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The Jean Bernard Prize, named after the founder of the French Foundation for Medical Research (FRM), honors scientists whose research greatens public knowledge in health. This year, the FRM presented the Jean Bernard Prize to Prof. François Desgrandchamps of the Immuno-Hematology Research Unit (CEA-Jacob).
The mission of the Foundation for Medical Research (FRM) is to contribute to the development of innovative and pioneering medical research in France. The foundation bestows two yearly communication prizes, the Jean Bernard Prize and the Claudine Escoffier-Lambotte Prize, respectively to scientists and journalists who make significant and qualitative contributions to the public's knowledge of life sciences. The prize laureates are chosen by a jury of scientific and media personalities.
The Jean Bernard Prize, named after the professor who founded the FRM, honors scientists who, via the exposure of their research, contribute to increasing public knowledge on health issues.
Prof. Desgrandchamps is a urological surgeon and chief of urology at the Saint-Louis Hospital in Paris, France. He also heads the translational immuno-onco-urology team within the Immuno-Hematology Research Unit (SRHI). That team is focused on the clinical applications of human immuno-oncological research done at SRHI, and particularly on HLA-G, a protein that serves as an essential checkpoint in immune tolerance.
Bacillus Calmette-Guérin (BCG) immunotherapy is widely used in certain types of bladder cancer, notably non-muscle-invasive bladder cancer (NMIBC). However, over the past few years, novel immunotherapeutic approaches focused on immune checkpoints have seen the day in the setting of kidney and bladder cancer to address emerging issues with immune tolerance.
Prof. Desgrandchamps's team has shown that parameters associated with HLA-G have a role in NMIBC prognostics and may identify patients at high risk of relapse. HLA-G is often expressed by tumor cells, giving them the ability to evade immunosurveillance; in other words, its presence on tumor cells is directly responsible for the immune system's inability to attack the tumors.
The translational immuno-onco-urology team develops innovative projects focused on host-tumor relationships, therapeutics, diagnostics and other clinical applications. With its studies on patient immunological profiles, the team was able to establish a new classification of bladder tumor risks, which is currently being evaluated in a European multicenter study.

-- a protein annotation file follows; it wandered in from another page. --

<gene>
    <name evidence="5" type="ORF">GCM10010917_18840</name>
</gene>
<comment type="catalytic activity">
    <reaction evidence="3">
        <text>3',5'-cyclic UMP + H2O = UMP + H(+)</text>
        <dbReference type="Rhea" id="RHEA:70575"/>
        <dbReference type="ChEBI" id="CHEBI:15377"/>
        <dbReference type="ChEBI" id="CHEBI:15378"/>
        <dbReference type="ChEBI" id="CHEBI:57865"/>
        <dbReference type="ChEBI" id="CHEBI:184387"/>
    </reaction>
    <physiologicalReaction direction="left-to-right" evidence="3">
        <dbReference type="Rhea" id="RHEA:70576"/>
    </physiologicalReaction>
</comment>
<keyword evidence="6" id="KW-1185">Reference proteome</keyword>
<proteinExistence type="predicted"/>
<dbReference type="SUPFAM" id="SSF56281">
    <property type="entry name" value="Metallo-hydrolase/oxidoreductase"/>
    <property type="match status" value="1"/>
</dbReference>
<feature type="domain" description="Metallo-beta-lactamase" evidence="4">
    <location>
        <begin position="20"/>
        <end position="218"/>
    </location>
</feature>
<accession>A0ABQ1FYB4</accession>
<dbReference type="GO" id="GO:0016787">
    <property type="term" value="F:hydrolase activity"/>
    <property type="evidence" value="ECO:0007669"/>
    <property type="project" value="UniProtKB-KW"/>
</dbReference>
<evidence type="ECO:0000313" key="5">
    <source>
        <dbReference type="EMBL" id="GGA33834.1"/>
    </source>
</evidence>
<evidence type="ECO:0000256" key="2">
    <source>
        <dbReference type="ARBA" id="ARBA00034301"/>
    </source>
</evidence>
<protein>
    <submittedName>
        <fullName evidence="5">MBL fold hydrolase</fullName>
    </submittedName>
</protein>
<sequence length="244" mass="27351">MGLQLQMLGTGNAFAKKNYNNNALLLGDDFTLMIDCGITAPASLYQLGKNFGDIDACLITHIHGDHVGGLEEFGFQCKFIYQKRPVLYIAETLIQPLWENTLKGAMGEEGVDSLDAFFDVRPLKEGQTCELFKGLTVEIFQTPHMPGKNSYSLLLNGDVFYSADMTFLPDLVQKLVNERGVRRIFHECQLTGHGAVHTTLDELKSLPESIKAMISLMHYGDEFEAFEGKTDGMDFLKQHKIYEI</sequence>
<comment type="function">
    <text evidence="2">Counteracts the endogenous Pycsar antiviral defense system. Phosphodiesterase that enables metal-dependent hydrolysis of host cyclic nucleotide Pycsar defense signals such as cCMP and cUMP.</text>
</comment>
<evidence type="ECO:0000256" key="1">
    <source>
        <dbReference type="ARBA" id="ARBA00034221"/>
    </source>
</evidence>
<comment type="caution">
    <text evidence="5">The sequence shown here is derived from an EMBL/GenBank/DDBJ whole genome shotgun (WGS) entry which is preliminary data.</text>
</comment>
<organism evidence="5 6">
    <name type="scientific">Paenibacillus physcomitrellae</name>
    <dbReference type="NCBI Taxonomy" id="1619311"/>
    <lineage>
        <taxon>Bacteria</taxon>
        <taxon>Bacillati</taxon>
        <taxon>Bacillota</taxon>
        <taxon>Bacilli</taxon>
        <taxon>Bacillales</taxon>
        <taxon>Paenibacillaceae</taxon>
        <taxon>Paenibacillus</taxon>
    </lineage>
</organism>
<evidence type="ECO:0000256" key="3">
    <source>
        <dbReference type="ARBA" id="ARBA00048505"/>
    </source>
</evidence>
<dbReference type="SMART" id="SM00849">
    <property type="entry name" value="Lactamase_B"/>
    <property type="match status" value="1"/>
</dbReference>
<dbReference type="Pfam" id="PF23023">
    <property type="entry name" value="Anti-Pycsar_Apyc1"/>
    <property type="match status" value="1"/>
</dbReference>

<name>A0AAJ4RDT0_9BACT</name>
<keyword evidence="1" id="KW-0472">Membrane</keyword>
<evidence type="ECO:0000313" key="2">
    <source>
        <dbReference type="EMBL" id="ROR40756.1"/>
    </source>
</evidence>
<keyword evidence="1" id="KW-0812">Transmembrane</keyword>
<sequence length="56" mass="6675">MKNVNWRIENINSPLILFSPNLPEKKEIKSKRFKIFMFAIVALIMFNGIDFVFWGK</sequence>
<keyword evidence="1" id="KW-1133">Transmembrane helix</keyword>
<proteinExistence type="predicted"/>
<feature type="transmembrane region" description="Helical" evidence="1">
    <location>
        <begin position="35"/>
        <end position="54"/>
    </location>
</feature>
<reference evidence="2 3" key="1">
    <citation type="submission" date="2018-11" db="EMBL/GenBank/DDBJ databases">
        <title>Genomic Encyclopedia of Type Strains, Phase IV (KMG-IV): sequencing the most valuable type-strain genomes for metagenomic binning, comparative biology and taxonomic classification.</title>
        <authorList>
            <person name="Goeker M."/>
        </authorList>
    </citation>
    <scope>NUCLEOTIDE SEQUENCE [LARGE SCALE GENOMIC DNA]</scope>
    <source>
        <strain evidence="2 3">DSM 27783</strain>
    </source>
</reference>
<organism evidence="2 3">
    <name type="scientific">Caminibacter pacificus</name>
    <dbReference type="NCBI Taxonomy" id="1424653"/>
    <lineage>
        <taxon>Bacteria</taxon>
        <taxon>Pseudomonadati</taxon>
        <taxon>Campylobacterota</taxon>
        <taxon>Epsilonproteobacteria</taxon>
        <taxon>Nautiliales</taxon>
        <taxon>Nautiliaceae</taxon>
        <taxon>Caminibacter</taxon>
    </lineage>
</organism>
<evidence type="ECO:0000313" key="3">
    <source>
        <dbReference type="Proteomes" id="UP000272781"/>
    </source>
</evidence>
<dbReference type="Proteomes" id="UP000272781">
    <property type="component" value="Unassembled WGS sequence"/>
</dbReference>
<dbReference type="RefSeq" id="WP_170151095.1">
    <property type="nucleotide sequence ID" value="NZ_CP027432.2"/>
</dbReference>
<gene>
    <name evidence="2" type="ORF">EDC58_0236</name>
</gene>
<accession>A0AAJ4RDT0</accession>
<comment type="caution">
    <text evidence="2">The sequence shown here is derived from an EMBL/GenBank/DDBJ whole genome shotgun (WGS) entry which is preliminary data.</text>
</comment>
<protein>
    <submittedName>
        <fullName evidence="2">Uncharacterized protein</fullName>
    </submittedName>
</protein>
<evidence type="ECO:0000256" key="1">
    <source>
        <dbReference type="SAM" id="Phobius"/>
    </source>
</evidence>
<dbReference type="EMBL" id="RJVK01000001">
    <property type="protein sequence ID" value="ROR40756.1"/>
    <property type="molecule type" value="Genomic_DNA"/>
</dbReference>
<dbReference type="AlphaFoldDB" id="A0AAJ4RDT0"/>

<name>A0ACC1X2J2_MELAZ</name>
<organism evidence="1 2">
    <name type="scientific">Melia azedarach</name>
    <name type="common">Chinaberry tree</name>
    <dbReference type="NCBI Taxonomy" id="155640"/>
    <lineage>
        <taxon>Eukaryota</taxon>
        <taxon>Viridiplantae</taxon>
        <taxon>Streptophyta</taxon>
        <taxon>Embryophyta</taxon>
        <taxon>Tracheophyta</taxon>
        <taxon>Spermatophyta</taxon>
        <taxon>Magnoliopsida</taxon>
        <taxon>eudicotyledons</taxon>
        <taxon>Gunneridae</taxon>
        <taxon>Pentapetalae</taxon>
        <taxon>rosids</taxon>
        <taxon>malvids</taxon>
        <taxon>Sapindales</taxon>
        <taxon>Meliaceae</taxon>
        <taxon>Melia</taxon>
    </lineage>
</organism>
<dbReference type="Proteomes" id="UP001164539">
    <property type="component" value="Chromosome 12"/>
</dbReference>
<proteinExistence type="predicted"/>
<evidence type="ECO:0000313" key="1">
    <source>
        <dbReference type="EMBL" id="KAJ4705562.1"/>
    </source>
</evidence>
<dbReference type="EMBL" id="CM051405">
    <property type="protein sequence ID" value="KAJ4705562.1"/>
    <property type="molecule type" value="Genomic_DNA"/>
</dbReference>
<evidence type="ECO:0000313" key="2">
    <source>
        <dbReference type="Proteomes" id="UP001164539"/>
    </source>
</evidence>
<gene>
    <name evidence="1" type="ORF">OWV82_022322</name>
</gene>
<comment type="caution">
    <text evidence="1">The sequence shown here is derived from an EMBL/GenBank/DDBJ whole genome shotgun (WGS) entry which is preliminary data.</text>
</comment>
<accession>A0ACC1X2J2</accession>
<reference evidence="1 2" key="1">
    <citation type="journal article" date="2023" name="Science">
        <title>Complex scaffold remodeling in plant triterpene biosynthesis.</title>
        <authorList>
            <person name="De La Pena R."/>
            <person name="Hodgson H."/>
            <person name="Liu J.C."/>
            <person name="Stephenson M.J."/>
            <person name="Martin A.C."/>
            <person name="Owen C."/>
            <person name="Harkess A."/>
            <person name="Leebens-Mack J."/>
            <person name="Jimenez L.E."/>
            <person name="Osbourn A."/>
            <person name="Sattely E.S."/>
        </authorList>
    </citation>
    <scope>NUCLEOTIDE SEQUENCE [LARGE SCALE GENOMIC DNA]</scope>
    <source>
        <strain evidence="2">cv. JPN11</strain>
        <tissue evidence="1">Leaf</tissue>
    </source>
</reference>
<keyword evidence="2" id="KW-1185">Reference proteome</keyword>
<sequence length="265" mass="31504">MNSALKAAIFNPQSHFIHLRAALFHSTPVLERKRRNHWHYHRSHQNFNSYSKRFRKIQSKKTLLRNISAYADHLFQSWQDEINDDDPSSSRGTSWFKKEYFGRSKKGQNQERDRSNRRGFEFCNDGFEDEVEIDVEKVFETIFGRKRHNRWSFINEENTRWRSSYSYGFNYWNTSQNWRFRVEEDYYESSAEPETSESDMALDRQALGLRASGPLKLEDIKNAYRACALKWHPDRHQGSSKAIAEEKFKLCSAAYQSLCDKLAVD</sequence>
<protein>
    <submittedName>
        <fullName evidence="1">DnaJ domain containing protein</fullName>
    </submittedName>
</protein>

Learn more about Prof. François Desgrandchamps and the other winners of 2020 FRM Prizes (document in French).
About the Foundation for Medical Research : The association that was to become the FRM was created in 1947 to bring new life to French medical research, which had been brought to a near standstill by the Second World War. Great names in medicine progressively joined the association, notably the Professors Jean Hamburger & Jean Bernard and thereafter the Nobel laureates Jean Dausset & François Jacob. A number of personalities in economics and financing also gave their support to it. In 1962, under the impetus of Dr. Escoffier Lambiotte, the association took on a new dimension and became a foundation, recognized three years later as an organization of public benefit as defined by French law.
The FRM's main missions are: i) to develop French biomedical research in all domains and at all phases within public research organisms and higher learning institutes by providing private financial support to projects selected after call for proposals, and ii) to inform the general public on issues and progress in biomedical research.
CEA is a French government-funded technological research organisation in four main areas: low-carbon energies, defense and security, information technologies and health technologies. A prominent player in the European Research Area, it is involved in setting up collaborative projects with many partners around the world.